It’s that time of year when we are mostly indoors. Sometimes that means rain, other times bitter cold, snow and yes, even intense heat or work schedules can drive us indoors for days on end. Soon that cozy feeling leads to one of cabin fever. You want to get outside for a break but the climate, or workload, won’t cooperate.
“‘Cabin fever’ is a term that represents how a living being – human or otherwise – may begin to feel when isolated or confined indoors,” explains Nicole Guerton, owner of Dynamic Wellness LLC.
“The term is often used to describe restlessness or subdued mood folks experience when they live in extreme conditions (where it may actually be dangerously cold or hot outdoors).”
She also describes how it can occur even when you limit your interpersonal or nature interaction due to illness, caring around-the-clock for a loved one, or working extra hours for weeks or months on a work project. And as busy career professionals you’ve probably experienced cabin fever from time to time working most of the day indoors, especially if natural light is limited.
“People and pets are impacted psychologically by the decreases in natural light, interpersonal social connection, and physical activity,” says Coach Nicole.
“Our brains are powerful and psychological stress impacts not only mental health but also physiology. As a well-being coach, I work with individuals and families (including my own!) to mitigate doldrums by brainstorming ideas to meet physiological needs and personal preferences.”
This begins with paying attention to why you’re feeling isolated and how you can include more natural, social, curative and inspirational approaches into your day.
Natural: “In non-weather-related situations, one’s innate need to connect with nature may have slipped lower on the priority list,” says Coach Nicole. Her clients share that time and exhaustion are in their way of their taking time to connect with nature or not letting the effects of cabin fever take over before it’s too late.
While she encourages interacting with nature to help lesson cabin fever, she cautions that in extreme weather conditions, it’s wise to limit exposure to outdoor elements; in those instances look for ways to bring nature indoors. She suggests opening windows to allow sunlight to fill the room, experimenting with growing flowers or plants indoors, or taking short walks during times when temperatures are safe such as early mornings or late afternoons on extremely hot days.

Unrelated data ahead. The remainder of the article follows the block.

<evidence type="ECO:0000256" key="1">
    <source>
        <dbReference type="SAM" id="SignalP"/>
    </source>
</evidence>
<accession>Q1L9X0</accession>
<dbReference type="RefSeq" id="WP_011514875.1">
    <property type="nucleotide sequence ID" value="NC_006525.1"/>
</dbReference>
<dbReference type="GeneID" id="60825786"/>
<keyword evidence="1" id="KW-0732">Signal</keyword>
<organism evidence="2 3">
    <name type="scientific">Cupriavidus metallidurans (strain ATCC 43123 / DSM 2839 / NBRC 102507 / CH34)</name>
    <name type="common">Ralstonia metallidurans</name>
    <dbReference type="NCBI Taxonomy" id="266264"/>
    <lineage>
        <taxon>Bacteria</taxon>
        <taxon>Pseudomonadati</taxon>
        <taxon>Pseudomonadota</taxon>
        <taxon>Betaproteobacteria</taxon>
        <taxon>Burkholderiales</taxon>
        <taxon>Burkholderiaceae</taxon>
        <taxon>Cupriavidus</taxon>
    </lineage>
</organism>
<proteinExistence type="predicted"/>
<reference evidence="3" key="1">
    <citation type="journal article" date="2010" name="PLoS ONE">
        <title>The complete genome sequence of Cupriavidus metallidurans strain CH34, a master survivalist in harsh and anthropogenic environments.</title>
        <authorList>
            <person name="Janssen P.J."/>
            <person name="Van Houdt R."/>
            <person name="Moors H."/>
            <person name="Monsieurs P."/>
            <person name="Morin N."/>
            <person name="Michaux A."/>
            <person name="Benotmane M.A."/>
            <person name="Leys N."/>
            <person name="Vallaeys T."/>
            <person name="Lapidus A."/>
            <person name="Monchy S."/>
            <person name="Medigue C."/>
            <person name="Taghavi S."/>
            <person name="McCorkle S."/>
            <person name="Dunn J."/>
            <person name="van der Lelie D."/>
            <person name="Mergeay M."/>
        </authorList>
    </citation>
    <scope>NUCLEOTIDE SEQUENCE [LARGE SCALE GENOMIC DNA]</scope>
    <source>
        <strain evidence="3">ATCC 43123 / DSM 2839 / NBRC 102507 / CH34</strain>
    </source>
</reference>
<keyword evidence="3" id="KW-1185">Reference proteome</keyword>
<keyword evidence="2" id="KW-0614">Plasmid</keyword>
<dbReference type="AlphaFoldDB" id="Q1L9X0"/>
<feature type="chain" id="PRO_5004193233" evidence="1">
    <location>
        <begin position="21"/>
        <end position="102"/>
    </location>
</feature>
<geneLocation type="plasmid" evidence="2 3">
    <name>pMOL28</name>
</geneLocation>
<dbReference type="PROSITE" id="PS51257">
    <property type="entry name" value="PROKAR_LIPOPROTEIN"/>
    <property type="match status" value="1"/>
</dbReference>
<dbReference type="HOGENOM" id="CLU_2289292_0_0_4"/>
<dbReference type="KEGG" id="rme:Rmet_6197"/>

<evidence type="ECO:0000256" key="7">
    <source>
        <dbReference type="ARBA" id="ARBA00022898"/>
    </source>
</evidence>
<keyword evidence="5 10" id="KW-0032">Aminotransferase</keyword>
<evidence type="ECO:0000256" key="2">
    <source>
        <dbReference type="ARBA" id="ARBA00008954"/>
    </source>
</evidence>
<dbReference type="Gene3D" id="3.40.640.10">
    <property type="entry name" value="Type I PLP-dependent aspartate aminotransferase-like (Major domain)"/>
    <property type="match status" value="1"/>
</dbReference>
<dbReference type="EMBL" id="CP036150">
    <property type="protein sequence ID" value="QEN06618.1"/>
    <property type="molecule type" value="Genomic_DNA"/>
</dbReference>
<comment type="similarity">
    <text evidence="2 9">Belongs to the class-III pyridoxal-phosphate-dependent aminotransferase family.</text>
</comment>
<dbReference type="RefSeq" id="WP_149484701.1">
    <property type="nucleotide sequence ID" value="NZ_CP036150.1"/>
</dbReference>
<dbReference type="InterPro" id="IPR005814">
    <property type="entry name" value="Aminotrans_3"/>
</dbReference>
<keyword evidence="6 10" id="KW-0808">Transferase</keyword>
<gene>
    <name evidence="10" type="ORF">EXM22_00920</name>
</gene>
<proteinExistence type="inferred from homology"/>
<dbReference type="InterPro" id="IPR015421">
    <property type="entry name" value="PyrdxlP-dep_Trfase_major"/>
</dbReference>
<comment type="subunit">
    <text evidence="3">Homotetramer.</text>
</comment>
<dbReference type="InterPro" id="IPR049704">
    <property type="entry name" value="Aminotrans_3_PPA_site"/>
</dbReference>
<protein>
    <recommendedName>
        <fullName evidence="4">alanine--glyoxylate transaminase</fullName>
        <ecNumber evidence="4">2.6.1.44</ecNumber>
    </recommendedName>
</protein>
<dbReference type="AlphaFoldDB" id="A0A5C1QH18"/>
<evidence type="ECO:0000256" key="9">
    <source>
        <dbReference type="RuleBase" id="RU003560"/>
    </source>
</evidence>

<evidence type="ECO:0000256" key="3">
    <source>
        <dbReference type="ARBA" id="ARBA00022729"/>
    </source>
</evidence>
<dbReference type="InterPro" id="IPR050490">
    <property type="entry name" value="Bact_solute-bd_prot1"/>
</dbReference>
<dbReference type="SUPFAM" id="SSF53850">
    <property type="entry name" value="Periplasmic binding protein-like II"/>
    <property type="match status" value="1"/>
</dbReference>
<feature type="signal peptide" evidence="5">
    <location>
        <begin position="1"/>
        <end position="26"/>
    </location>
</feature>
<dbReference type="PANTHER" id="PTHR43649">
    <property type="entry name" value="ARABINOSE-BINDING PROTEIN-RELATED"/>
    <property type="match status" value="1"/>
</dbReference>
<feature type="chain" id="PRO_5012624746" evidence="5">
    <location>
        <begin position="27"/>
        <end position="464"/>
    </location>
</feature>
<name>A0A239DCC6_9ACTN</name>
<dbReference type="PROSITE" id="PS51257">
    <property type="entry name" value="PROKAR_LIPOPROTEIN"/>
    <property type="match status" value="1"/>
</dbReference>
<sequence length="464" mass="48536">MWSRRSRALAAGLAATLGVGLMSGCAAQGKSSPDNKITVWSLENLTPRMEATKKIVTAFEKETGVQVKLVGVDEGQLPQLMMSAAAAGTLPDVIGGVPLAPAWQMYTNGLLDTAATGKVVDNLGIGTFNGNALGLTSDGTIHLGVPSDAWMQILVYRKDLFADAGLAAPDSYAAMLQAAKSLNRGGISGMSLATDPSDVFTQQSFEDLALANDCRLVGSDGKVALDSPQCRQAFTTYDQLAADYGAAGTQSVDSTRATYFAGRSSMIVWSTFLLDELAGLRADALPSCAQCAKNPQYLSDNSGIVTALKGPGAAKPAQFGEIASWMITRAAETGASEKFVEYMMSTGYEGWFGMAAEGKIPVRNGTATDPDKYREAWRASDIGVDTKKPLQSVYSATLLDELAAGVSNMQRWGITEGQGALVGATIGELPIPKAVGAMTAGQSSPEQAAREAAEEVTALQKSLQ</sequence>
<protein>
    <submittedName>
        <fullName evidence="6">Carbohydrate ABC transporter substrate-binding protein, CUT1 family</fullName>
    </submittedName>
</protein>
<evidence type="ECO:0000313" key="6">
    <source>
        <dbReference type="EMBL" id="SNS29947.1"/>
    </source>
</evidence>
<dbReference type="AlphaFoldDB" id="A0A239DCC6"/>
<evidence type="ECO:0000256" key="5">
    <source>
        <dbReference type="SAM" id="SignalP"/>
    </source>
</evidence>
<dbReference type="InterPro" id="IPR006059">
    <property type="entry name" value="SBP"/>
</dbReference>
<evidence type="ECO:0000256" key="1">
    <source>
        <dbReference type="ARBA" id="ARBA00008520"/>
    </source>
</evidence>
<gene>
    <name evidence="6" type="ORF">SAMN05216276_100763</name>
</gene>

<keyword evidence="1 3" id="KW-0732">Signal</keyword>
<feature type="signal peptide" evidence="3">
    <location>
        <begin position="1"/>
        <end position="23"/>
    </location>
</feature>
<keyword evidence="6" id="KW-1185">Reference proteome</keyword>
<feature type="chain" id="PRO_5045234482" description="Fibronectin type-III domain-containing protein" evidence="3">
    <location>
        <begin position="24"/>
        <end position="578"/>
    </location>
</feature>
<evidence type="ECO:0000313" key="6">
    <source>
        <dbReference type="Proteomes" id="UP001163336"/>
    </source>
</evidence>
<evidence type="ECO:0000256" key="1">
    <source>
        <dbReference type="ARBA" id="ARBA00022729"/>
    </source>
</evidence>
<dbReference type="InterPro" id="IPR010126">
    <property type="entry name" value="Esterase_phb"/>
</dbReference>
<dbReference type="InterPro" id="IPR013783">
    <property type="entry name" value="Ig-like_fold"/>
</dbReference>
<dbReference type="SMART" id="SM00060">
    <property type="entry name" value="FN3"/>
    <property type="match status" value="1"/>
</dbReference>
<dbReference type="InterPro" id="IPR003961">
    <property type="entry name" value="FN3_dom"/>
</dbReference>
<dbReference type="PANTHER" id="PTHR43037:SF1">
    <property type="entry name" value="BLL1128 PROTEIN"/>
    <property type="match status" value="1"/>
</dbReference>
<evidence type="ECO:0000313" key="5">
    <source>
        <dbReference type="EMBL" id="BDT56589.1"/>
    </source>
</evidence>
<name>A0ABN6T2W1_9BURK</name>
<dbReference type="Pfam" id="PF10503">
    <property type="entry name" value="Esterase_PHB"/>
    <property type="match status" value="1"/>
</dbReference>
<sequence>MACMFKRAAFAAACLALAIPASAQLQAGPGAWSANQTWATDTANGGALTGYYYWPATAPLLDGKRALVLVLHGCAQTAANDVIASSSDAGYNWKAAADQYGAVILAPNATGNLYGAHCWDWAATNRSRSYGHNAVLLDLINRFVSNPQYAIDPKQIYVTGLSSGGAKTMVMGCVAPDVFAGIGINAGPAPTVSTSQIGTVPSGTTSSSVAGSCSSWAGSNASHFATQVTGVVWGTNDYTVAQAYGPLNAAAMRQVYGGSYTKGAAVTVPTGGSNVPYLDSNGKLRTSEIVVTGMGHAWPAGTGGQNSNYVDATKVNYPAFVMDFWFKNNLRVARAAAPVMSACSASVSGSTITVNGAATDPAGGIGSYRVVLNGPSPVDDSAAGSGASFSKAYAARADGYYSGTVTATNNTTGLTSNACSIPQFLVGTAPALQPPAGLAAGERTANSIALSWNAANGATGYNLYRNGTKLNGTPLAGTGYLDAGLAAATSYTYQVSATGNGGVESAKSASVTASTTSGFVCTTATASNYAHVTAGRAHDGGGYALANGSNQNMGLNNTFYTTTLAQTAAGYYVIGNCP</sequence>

Social: Being around other people, even interacting with animals, like pets, can go far in lessening the feelings of isolation. These interactions should be more intimate than turning to social media or online interactions that can actually do more damage than good. Since the majority of the population posts their wins, successes and images of perfection on social media, it’s a proven link to anxiety, sleeplessness and depression.
Instead, find ways to be around others. If the weather is limiting, visit a neighbor. If you are confined due to illness or other conditions, pick up the phone or use FaceTime to connect with those who bring positivity into your life. Even dialing the radio or television down to a lower volume can break up the isolation and monotony. And if your cabin fever is a result of being a busy and overworked career professional, it’s highly advised that instead of skipping lunch, take a break for at least a half hour to eat a healthy meal and enjoy good company.
Curative: “During times of non-clinical depressed mood or irritability, general recommendations include keeping a regular sleep-wake cycle, staying hydrated, making a meaningful social connection each day along with finding ways to practice gratitude as often as possible,” advises Coach Nicole. “Be creative and explore ways to infuse both micro- and macro-practices of self-care during ‘cabin fever,’ just as you would during other times of stress.” While she emphasizes prioritizing self-care and making the choice to be well, she also stresses asking for help when needed.
“If you are or if someone you love is concerned about your mood, contact your primary care provider,” reminds Coach Nicole. “Mental health and mental illness need intentional care and sometimes requires medical attention.”
Inspirational: The definition of inspiration is highly subjective. For some it’s creative, for others it’s spiritual and still others define inspiration as what keeps them going strong, with purpose and motivation. When it comes to utilizing inspiration to combat cabin fever, start by identifying what that means to you.
“A helpful strategy could be to think about what tends to fill your proverbial cup,” says Coach Nicole. “Ask yourself, what inspires or energizes you? Then consider how to create opportunities in either micro, or macro, moments of those inspirations.” This may include exercise, getting lost in a book or art project, or spending your afternoon away from the office working at a coffee shop or natural lit conference room. If time is limited, “maybe spend 30-60 seconds writing a gratitude list, or three minutes of deep abdominal breathing, or take a five minute walk to a different work space and spend time in natural light at a large window,” says Coach Nicole.
We’ll all experience cabin fever from time to time; but when you feel like bouncing off the walls, there are several ways to combat it. While tuning into yourself and discovering why you’re feeling isolated is the first step, the next is experimenting with solutions. So to be better prepared for the next time the weather—and your work schedule—is not conducive to getting outdoors, take a few moments this week to identify the natural, social, curative and inspirational approaches you’ll use to combat cabin fever.
Kim Monaghan, PCC, RYT, CPBS is the owner of KBM Coaching & Consulting LLC, a boutique Human Resources Consulting and Career Coaching Firm serving a national clientele.